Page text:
Q: What do we know about Dong-Lu?
A: There are three apparitions listed for 1900 in China: one in Beijing (apparition of Our Lady dressed in white accompanied by St. Michael as warrior with big white wings surrounded by a multitude of angels). A monument was erected to commemorate this. Again, during the revolution of the Boxers there was a weeping statue of Our Lady in the village of San Tai Dse. The weeping ceased only after the enemy soldiers put an end to their siege and withdrew from the village. The third alleged apparition occurred in Dong-Lu. Here, again, we have a wonderful Lady appearing in the skies recognized by many people as Mary, and implored to protect the city. As the town had indeed been spared from war and destruction, a beautiful church was built to thank Mary for the protection received and to keep alive the event and its importance.
It is reported that a Chinese priest moved among the defenders of Dong-Lu and constantly invoked the Mother of God to save his people. The bullets of the rebels failed to shatter the apparition posed over the Mission Church. Other sources report that the rebels were put to flight by a "strange horseman." The Chinese pastor of Dong-Lu, desiring to commemorate the unusual occurrence, secured a painting of the Dowager Empress Tze-Hsi dresssed in her magnificent imperial robes. He took it to an artist, and had him paint the image of the Madonna with the Christ child. This picture of the queenly Virgin Mother, dressed in the sumptuous robes of a non-Christian empress, was hung in the little church at Dong-Lu which then became a place of pilgrimage, and reportedly still is (1946). The Madonna of Dong-Lu is addressed as Our Lady of China.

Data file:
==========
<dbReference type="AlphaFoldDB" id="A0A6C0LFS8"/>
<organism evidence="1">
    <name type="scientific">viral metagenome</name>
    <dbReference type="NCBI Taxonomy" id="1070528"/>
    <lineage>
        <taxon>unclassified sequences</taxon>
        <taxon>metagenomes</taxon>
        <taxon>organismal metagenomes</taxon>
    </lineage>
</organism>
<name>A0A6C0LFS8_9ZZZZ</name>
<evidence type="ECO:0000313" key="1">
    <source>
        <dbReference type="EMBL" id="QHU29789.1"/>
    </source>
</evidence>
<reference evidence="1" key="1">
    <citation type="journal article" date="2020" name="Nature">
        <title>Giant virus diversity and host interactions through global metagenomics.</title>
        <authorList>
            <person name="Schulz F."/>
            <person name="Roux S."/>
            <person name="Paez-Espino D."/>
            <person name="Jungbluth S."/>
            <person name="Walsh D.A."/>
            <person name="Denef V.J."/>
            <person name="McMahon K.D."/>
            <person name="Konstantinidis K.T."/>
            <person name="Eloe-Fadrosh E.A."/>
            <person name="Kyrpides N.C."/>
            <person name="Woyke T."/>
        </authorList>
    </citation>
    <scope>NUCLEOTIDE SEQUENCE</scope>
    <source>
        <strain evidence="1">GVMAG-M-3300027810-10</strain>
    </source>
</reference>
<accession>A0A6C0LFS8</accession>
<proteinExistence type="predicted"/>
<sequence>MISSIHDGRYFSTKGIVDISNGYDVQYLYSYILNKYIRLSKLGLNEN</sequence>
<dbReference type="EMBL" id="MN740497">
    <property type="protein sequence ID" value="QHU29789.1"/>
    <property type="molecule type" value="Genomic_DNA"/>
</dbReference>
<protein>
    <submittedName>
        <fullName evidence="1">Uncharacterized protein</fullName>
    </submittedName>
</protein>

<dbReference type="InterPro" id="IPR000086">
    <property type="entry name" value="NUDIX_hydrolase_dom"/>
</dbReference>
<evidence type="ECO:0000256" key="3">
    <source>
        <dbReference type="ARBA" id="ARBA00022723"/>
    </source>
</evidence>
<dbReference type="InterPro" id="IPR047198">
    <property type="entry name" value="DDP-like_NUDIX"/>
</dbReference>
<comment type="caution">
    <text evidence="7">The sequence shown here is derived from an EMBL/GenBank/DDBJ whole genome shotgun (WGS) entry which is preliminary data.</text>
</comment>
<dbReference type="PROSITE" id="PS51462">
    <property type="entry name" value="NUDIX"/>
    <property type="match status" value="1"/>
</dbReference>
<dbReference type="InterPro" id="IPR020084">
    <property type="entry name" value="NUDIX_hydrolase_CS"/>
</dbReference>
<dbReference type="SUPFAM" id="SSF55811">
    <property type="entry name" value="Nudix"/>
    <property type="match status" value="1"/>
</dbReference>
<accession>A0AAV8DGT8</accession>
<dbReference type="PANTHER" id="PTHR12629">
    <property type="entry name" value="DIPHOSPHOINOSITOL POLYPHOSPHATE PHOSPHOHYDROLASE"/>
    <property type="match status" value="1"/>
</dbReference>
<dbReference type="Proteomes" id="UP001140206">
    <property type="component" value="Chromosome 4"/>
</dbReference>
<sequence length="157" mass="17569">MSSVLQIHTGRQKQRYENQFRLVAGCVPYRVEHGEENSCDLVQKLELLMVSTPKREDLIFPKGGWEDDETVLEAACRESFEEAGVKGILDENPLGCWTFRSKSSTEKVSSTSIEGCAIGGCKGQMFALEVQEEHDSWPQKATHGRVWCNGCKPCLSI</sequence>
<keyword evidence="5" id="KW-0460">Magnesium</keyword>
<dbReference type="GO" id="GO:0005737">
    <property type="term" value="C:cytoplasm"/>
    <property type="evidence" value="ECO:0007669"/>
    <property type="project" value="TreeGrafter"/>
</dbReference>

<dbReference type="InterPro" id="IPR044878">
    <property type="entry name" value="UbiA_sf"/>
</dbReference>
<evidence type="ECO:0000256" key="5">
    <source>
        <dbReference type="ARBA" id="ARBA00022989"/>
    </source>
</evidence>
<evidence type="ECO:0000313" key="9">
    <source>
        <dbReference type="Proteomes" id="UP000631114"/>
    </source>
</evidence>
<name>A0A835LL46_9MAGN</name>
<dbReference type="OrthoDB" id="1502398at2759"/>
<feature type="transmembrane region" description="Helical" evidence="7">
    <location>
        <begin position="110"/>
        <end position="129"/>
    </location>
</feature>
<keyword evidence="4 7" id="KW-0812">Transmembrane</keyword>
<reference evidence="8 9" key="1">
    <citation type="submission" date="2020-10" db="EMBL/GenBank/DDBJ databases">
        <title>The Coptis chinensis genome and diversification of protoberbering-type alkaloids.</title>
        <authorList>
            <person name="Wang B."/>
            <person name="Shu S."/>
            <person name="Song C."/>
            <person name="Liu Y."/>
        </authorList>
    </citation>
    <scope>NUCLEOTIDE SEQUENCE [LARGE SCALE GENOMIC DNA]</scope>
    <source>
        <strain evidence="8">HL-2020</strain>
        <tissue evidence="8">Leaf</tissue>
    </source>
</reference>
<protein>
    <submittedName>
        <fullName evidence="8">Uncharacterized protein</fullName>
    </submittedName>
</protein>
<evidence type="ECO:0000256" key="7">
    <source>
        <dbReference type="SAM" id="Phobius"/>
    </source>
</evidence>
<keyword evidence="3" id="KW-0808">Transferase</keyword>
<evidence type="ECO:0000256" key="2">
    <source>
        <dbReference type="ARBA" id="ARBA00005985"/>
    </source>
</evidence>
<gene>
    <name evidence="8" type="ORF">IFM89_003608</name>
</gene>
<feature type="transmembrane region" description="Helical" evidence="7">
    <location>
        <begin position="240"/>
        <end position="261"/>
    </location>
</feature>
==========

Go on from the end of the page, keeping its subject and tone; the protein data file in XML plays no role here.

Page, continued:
The image [see right] was proclaimed Our Lady of China at the 1924 Synod of Shanghai. At the same gathering, also known as national council, Bishop Henri Lecroart made the proposal to consecrate all of China, Mongolia, Manchuria and Tibet to Mary under the title, Queen of China. The consecration was made by the Apostolic Delegate, C. Constantini, on June 12, 1924.
Addendum: Background of Our Lady of China.
Our Lady of China appeared near Beijing. It stands in a village named Dong-Lu. A Poor Mission was started there by the Vincentian Fathers. It was a poor place, perhaps the poorest in the whole region, formerly called "the place of beggars." In 1900, there were some seven hundred Christians gathered about the little hamlet. Suddenly, the famous Boxer rebellion swept China and grew to such proportions, that even small places like Dong-Lu could not escape its fury. In April 1900, a force of ten thousand rioters attacked Dong-Lu. The soldiers, in senseless rage, started to shoot into the sky. Then suddenly they fled, frightened, and never came back again. According to the legend, a woman in white appeared above the settlement, and the rioters' bullets were aimed at her. When the apparition did not fade, the attackers had not even time to reorganize because a strange horseman put them to flight. Soon after, they had disappeared beyond the horizon. Father Wu, a Chinese priest, confessed to his flock that he invoked the help of Mary. A new church was built on the site and Father Wu placed a picture of Our Lady on the main altar. He asked the painter to dress Our Lady in the royal robes of the dowager Empress Tzi-Hsi. The image of the Blessed Virgin in the royal robes of the pagan Empress, with the Christ Child on her knees, is a vivid expression of Chinese tradition. It is a shrine of the Mother and her Son. Though her robes be pagan, she belongs to every age, to all people and to every race. As was told and promised in the Old Testament: "I am the mother of fair love, and of fear, and of knowledge, and of holy hope."
The Dong-Lu church was completely destroyed recently by the Chinese Communists, but the picture of Our Lady of China remains intact because only a copy of the picture was used in the church. The original [shown above at right] was hidden in the wall behind the copy, and this was recovered and found intact. It is now in possession of Chinese priests who carry out their activities in disguise.
For additional information, visit Our Lady of China.